Saturday, March 29, 2014

SLICE #29- On the other hand…

 Yesterday I wrote about how disheartened I'm feeling that so few teachers in my building are readers. On the other hand, I have kids, urban kids who come from homes where parents aren't well-educated, don't have money to buy books or go on vacations and speak English as a second or third or fourth language, who are in the process of becoming readers. Here are a few snapshots from Friday.

Friday morning. 9 a.m.. V waves when I walk in the door to his seventh grade Language Arts class and I walk across the room to greet him. This guy is an avid reader. He finished the Lord of the Rings trilogy in less than two weeks and needed something else. I gave him ERAGON less than a week ago.

"I'm almost done with the book," he says.

"Really? You need something else for break?"

V nods, almost apologetically.

"Will one be enough?"

"I'm not sure," he says. "It's nine days."

I head for the library and pull out ELDEST AND BRISINGR. The librarian is busy with a group, so I leave her a note, then return to the classroom and tell V to pick them up in a little while.

Later I run into the GT teacher, who also works with V.

"His father doesn't like all this reading," she tells me. "He told me yesterday he has to sneak and do it behind his back."

"Really?" I say. "Do you want me to call?"

"I already offered," she says. "He told me it was ok. That his mom is ok with it so he would just read when his dad was at work." She continues. "I was kind of surprised. His mom and dad have always been really concerned about his academics. They really want him to be the first person in his family to go to college. We've talked a lot about how important it is for him to read as much as he possibly can."

 11:00. I meet with my second grade intervention groups.  We've spent most of the year working on unknown word strategies and are now working on building fluency.  One of the ways we are doing that is by reading series books (not to be confused with serious books, which is what J calls them). One group is reading HENRY AND MUDGE. A second group is reading CAM JANSEN.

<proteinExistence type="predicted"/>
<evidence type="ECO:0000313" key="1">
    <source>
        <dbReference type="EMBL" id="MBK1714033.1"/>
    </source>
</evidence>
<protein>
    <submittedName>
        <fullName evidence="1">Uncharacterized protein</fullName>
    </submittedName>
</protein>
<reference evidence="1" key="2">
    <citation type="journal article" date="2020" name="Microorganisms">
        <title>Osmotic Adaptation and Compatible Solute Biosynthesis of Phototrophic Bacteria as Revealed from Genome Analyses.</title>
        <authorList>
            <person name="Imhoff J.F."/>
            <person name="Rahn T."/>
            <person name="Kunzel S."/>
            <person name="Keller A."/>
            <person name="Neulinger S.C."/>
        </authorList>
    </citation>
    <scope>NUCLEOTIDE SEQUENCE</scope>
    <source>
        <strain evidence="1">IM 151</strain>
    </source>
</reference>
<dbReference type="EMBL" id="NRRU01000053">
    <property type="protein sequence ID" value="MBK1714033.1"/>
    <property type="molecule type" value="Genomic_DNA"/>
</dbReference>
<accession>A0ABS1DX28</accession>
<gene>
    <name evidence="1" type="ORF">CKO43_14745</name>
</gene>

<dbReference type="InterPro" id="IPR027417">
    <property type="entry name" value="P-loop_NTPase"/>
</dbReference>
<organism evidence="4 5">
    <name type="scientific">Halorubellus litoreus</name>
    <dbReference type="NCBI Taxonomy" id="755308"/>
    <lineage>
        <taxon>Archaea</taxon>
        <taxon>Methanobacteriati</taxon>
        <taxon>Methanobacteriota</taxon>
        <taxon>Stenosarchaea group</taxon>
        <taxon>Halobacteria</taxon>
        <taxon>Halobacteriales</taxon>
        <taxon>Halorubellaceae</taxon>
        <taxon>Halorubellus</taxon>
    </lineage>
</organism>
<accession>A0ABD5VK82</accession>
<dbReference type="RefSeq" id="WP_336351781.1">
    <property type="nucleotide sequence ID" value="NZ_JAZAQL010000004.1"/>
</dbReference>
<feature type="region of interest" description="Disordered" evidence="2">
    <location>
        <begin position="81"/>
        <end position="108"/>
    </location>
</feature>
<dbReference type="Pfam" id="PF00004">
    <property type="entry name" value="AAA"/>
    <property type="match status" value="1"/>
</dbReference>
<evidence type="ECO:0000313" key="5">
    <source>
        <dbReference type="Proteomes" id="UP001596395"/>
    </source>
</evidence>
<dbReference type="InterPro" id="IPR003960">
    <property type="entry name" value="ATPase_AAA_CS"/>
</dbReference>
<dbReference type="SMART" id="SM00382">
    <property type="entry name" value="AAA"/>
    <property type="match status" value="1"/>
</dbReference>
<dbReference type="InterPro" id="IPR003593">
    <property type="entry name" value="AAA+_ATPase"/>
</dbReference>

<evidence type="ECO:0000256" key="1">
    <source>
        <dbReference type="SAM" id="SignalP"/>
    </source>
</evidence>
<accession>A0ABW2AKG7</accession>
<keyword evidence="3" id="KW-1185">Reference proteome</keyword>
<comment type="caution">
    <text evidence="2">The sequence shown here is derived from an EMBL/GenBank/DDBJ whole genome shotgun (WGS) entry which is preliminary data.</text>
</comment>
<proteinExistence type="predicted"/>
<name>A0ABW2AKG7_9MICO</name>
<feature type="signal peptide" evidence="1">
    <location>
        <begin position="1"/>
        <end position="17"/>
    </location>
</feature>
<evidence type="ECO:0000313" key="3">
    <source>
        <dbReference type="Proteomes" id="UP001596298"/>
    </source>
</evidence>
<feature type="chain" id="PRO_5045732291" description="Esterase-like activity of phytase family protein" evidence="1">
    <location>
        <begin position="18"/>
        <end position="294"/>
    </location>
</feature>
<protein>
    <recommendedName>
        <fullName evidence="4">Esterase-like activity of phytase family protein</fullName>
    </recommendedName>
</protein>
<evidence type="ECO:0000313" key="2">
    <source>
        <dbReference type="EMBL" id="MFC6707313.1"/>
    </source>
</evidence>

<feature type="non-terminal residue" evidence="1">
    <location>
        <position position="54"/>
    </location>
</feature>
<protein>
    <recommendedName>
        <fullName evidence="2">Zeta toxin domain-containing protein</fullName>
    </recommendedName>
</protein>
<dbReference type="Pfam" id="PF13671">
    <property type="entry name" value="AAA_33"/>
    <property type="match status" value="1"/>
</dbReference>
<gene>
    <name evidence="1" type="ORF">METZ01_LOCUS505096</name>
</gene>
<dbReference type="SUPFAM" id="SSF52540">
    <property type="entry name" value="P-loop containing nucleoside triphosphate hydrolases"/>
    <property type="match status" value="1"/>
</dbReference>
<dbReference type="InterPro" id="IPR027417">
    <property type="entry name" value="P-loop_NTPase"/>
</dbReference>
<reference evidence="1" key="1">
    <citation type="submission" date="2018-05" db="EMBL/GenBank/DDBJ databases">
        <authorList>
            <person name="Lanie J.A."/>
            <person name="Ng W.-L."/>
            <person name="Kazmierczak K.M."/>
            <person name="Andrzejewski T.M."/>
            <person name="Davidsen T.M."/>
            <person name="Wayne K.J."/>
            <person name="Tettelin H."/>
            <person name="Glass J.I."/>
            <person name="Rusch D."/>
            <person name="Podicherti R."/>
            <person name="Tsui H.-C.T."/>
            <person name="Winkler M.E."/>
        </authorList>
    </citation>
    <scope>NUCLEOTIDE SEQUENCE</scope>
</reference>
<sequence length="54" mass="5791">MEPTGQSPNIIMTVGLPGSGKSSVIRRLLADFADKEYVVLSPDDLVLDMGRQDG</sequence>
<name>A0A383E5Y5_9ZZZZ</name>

I prepare book bags for Spring Break. Each Henry and Mudge bag contains three books and a high frequency word list. The Cam Jansen bags have two books and a word list.

My second graders cheer when I pass them out.

It is after 5, Spring Break started two hours ago and the building is almost empty when I climb the stairs from my basement office. I am surprised to see L still standing by the front door. She tells me that she is waiting for her mom, who is ten minutes away.

"Got any plans for spring break?" I ask.

"Yeah," she says. "I'm going to hang out with B (her best friend). We're going to do stuff."

"What kind of stuff?" I ask.

"You know," she says. "Fun stuff."

"Like what?" I say.

"Oh, you know. Swimming. Going to the mall. Shopping. Going to the movies."

"What about reading?" I say, expecting her to wrinkle up her nose.

"Yeah," she says, smiling. "I'm reading a good book."

"You are? What is it?"

"It's called HOOT," she says. "But I can't remember the author."

"I've read that one," I say. "It's Carl Hiassen. If you like that one, you would probably also like FLUSH, by the same author. And then there are a couple of other similar ones."

"Really?" she says. "I'm gonna look for them."

"You should," I say. "He's a great writer."

"Ok, well, have a good break," she says, as her mom pulls up in front of the school.

"You too, sweetie, read a lot."

"Thanks. I will."


Linda B said...

Nice stories, Carol. You sound like you're a big part of this too!

Anonymous said...

I love that you are able to have such literate conversations with your students. I think it means so much to students when you, as a teacher, are able to recommend books that relate to their interests. I believe that shows that you value them as readers and individuals. One of my goals is to become more well read on recent literature from all genres so that I can be more effective as well. Thanks for sharing your story. It has renewed my purpose to do likewise.

Jone said...

Having reading conversations are the best. I am sorry to hear that you don't have them much with the staff at your school.

Chris said...

These stories are fantastic. I'm glad you are someone the kids can talk books with! Also a great reminder of some good books!

Judy said...

There's always another side to the story. I like how you used the time throughout the day to let us know this was more typical than atypical.

Enjoy your time off.

Tabatha said...

Yay! Love these stories.